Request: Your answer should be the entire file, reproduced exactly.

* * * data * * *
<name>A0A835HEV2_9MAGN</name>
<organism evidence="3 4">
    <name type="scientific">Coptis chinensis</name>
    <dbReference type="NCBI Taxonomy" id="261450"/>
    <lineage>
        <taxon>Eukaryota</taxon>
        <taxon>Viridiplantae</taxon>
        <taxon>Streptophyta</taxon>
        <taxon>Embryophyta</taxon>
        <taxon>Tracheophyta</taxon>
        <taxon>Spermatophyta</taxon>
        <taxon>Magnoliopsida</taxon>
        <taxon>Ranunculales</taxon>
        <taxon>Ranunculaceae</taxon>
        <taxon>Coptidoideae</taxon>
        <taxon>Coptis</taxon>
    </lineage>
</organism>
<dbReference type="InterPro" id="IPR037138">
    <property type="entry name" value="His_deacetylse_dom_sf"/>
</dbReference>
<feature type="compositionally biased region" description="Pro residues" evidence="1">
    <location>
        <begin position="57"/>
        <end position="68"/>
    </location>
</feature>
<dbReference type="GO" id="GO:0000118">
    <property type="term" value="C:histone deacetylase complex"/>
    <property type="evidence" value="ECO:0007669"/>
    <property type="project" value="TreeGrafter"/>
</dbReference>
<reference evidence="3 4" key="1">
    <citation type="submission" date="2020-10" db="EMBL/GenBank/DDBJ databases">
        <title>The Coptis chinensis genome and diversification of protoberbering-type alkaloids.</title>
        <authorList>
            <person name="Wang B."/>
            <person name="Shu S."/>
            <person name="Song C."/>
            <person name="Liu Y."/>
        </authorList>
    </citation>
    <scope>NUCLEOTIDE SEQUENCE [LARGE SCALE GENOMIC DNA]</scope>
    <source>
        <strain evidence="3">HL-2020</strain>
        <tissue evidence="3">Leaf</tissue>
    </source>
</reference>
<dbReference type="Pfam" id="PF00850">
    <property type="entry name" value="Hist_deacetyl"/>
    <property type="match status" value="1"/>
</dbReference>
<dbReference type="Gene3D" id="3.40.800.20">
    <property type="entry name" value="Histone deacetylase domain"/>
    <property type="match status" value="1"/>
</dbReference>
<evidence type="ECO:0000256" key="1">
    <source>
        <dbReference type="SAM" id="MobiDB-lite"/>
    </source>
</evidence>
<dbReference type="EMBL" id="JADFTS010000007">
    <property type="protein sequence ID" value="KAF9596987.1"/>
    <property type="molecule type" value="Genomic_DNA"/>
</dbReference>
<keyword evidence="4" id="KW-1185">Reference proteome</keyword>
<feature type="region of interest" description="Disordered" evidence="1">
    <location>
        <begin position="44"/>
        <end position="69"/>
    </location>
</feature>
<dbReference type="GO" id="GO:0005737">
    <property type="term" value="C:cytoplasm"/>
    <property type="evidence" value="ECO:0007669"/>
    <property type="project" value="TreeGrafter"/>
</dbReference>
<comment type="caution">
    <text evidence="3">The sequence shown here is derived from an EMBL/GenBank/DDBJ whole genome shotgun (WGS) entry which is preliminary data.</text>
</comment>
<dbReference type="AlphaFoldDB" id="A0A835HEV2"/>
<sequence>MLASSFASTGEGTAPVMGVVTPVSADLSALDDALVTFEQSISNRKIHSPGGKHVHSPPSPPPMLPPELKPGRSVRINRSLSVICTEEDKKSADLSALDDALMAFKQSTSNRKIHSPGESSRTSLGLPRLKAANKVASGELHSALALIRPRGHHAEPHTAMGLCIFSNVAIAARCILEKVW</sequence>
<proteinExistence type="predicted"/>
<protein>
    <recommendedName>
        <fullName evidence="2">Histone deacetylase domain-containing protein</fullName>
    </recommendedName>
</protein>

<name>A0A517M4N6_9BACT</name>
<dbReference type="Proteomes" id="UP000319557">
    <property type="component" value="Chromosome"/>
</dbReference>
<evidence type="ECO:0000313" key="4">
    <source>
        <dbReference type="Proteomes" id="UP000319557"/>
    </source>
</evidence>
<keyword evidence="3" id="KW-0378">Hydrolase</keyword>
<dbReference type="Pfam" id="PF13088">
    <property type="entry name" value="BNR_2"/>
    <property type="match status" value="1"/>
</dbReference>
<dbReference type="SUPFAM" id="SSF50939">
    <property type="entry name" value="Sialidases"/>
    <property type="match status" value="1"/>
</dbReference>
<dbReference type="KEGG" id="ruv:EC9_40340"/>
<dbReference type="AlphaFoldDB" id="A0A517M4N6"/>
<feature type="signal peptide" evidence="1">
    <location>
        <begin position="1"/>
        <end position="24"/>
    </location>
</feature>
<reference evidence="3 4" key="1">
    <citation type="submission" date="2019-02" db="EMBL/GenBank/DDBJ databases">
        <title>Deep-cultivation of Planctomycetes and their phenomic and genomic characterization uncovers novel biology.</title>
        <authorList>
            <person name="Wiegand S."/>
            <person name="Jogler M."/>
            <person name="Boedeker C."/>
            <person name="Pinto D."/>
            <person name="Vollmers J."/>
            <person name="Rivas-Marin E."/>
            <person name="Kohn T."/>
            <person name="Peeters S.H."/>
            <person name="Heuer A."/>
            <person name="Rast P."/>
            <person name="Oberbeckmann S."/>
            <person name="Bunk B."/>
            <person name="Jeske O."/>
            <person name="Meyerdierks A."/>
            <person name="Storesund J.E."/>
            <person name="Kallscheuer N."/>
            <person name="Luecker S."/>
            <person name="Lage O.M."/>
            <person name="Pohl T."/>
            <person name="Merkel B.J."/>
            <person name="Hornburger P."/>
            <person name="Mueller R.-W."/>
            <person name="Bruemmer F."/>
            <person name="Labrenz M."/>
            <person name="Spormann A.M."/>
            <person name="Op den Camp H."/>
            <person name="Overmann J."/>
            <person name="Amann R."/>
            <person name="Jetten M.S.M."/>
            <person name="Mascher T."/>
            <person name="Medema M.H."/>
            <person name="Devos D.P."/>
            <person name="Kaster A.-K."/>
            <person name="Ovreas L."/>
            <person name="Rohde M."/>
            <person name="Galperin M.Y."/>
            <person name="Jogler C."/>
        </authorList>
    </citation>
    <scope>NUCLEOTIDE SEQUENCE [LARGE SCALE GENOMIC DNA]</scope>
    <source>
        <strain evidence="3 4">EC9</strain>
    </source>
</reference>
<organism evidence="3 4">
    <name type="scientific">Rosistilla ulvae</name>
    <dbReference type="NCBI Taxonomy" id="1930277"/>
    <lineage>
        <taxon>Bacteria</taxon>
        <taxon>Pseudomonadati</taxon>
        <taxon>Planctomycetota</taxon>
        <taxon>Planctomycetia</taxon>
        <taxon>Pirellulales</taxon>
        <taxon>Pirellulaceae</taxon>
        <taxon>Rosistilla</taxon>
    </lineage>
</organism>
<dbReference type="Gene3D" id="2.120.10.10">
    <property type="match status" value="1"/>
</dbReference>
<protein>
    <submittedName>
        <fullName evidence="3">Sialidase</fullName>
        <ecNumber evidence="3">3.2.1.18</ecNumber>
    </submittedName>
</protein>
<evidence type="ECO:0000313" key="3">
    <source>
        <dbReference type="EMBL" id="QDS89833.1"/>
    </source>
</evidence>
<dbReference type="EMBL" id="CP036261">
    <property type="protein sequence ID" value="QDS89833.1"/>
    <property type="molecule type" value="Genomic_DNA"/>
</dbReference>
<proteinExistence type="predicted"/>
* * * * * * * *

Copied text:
<name>A0A835HEV2_9MAGN</name>
<organism evidence="3 4">
    <name type="scientific">Coptis chinensis</name>
    <dbReference type="NCBI Taxonomy" id="261450"/>
    <lineage>
        <taxon>Eukaryota</taxon>
        <taxon>Viridiplantae</taxon>
        <taxon>Streptophyta</taxon>
        <taxon>Embryophyta</taxon>
        <taxon>Tracheophyta</taxon>
        <taxon>Spermatophyta</taxon>
        <taxon>Magnoliopsida</taxon>
        <taxon>Ranunculales</taxon>
        <taxon>Ranunculaceae</taxon>
        <taxon>Coptidoideae</taxon>
        <taxon>Coptis</taxon>
    </lineage>
</organism>
<dbReference type="InterPro" id="IPR037138">
    <property type="entry name" value="His_deacetylse_dom_sf"/>
</dbReference>
<feature type="compositionally biased region" description="Pro residues" evidence="1">
    <location>
        <begin position="57"/>
        <end position="68"/>
    </location>
</feature>
<dbReference type="GO" id="GO:0000118">
    <property type="term" value="C:histone deacetylase complex"/>
    <property type="evidence" value="ECO:0007669"/>
    <property type="project" value="TreeGrafter"/>
</dbReference>
<reference evidence="3 4" key="1">
    <citation type="submission" date="2020-10" db="EMBL/GenBank/DDBJ databases">
        <title>The Coptis chinensis genome and diversification of protoberbering-type alkaloids.</title>
        <authorList>
            <person name="Wang B."/>
            <person name="Shu S."/>
            <person name="Song C."/>
            <person name="Liu Y."/>
        </authorList>
    </citation>
    <scope>NUCLEOTIDE SEQUENCE [LARGE SCALE GENOMIC DNA]</scope>
    <source>
        <strain evidence="3">HL-2020</strain>
        <tissue evidence="3">Leaf</tissue>
    </source>
</reference>
<dbReference type="Pfam" id="PF00850">
    <property type="entry name" value="Hist_deacetyl"/>
    <property type="match status" value="1"/>
</dbReference>
<dbReference type="Gene3D" id="3.40.800.20">
    <property type="entry name" value="Histone deacetylase domain"/>
    <property type="match status" value="1"/>
</dbReference>
<evidence type="ECO:0000256" key="1">
    <source>
        <dbReference type="SAM" id="MobiDB-lite"/>
    </source>
</evidence>
<dbReference type="EMBL" id="JADFTS010000007">
    <property type="protein sequence ID" value="KAF9596987.1"/>
    <property type="molecule type" value="Genomic_DNA"/>
</dbReference>
<keyword evidence="4" id="KW-1185">Reference proteome</keyword>
<feature type="region of interest" description="Disordered" evidence="1">
    <location>
        <begin position="44"/>
        <end position="69"/>
    </location>
</feature>
<dbReference type="GO" id="GO:0005737">
    <property type="term" value="C:cytoplasm"/>
    <property type="evidence" value="ECO:0007669"/>
    <property type="project" value="TreeGrafter"/>
</dbReference>
<comment type="caution">
    <text evidence="3">The sequence shown here is derived from an EMBL/GenBank/DDBJ whole genome shotgun (WGS) entry which is preliminary data.</text>
</comment>
<dbReference type="AlphaFoldDB" id="A0A835HEV2"/>
<sequence>MLASSFASTGEGTAPVMGVVTPVSADLSALDDALVTFEQSISNRKIHSPGGKHVHSPPSPPPMLPPELKPGRSVRINRSLSVICTEEDKKSADLSALDDALMAFKQSTSNRKIHSPGESSRTSLGLPRLKAANKVASGELHSALALIRPRGHHAEPHTAMGLCIFSNVAIAARCILEKVW</sequence>
<proteinExistence type="predicted"/>
<protein>
    <recommendedName>
        <fullName evidence="2">Histone deacetylase domain-containing protein</fullName>
    </recommendedName>
</protein>

<name>A0A517M4N6_9BACT</name>
<dbReference type="Proteomes" id="UP000319557">
    <property type="component" value="Chromosome"/>
</dbReference>
<evidence type="ECO:0000313" key="4">
    <source>
        <dbReference type="Proteomes" id="UP000319557"/>
    </source>
</evidence>
<keyword evidence="3" id="KW-0378">Hydrolase</keyword>
<dbReference type="Pfam" id="PF13088">
    <property type="entry name" value="BNR_2"/>
    <property type="match status" value="1"/>
</dbReference>
<dbReference type="SUPFAM" id="SSF50939">
    <property type="entry name" value="Sialidases"/>
    <property type="match status" value="1"/>
</dbReference>
<dbReference type="KEGG" id="ruv:EC9_40340"/>
<dbReference type="AlphaFoldDB" id="A0A517M4N6"/>
<feature type="signal peptide" evidence="1">
    <location>
        <begin position="1"/>
        <end position="24"/>
    </location>
</feature>
<reference evidence="3 4" key="1">
    <citation type="submission" date="2019-02" db="EMBL/GenBank/DDBJ databases">
        <title>Deep-cultivation of Planctomycetes and their phenomic and genomic characterization uncovers novel biology.</title>
        <authorList>
            <person name="Wiegand S."/>
            <person name="Jogler M."/>
            <person name="Boedeker C."/>
            <person name="Pinto D."/>
            <person name="Vollmers J."/>
            <person name="Rivas-Marin E."/>
            <person name="Kohn T."/>
            <person name="Peeters S.H."/>
            <person name="Heuer A."/>
            <person name="Rast P."/>
            <person name="Oberbeckmann S."/>
            <person name="Bunk B."/>
            <person name="Jeske O."/>
            <person name="Meyerdierks A."/>
            <person name="Storesund J.E."/>
            <person name="Kallscheuer N."/>
            <person name="Luecker S."/>
            <person name="Lage O.M."/>
            <person name="Pohl T."/>
            <person name="Merkel B.J."/>
            <person name="Hornburger P."/>
            <person name="Mueller R.-W."/>
            <person name="Bruemmer F."/>
            <person name="Labrenz M."/>
            <person name="Spormann A.M."/>
            <person name="Op den Camp H."/>
            <person name="Overmann J."/>
            <person name="Amann R."/>
            <person name="Jetten M.S.M."/>
            <person name="Mascher T."/>
            <person name="Medema M.H."/>
            <person name="Devos D.P."/>
            <person name="Kaster A.-K."/>
            <person name="Ovreas L."/>
            <person name="Rohde M."/>
            <person name="Galperin M.Y."/>
            <person name="Jogler C."/>
        </authorList>
    </citation>
    <scope>NUCLEOTIDE SEQUENCE [LARGE SCALE GENOMIC DNA]</scope>
    <source>
        <strain evidence="3 4">EC9</strain>
    </source>
</reference>
<organism evidence="3 4">
    <name type="scientific">Rosistilla ulvae</name>
    <dbReference type="NCBI Taxonomy" id="1930277"/>
    <lineage>
        <taxon>Bacteria</taxon>
        <taxon>Pseudomonadati</taxon>
        <taxon>Planctomycetota</taxon>
        <taxon>Planctomycetia</taxon>
        <taxon>Pirellulales</taxon>
        <taxon>Pirellulaceae</taxon>
        <taxon>Rosistilla</taxon>
    </lineage>
</organism>
<dbReference type="Gene3D" id="2.120.10.10">
    <property type="match status" value="1"/>
</dbReference>
<protein>
    <submittedName>
        <fullName evidence="3">Sialidase</fullName>
        <ecNumber evidence="3">3.2.1.18</ecNumber>
    </submittedName>
</protein>
<evidence type="ECO:0000313" key="3">
    <source>
        <dbReference type="EMBL" id="QDS89833.1"/>
    </source>
</evidence>
<dbReference type="EMBL" id="CP036261">
    <property type="protein sequence ID" value="QDS89833.1"/>
    <property type="molecule type" value="Genomic_DNA"/>
</dbReference>
<proteinExistence type="predicted"/>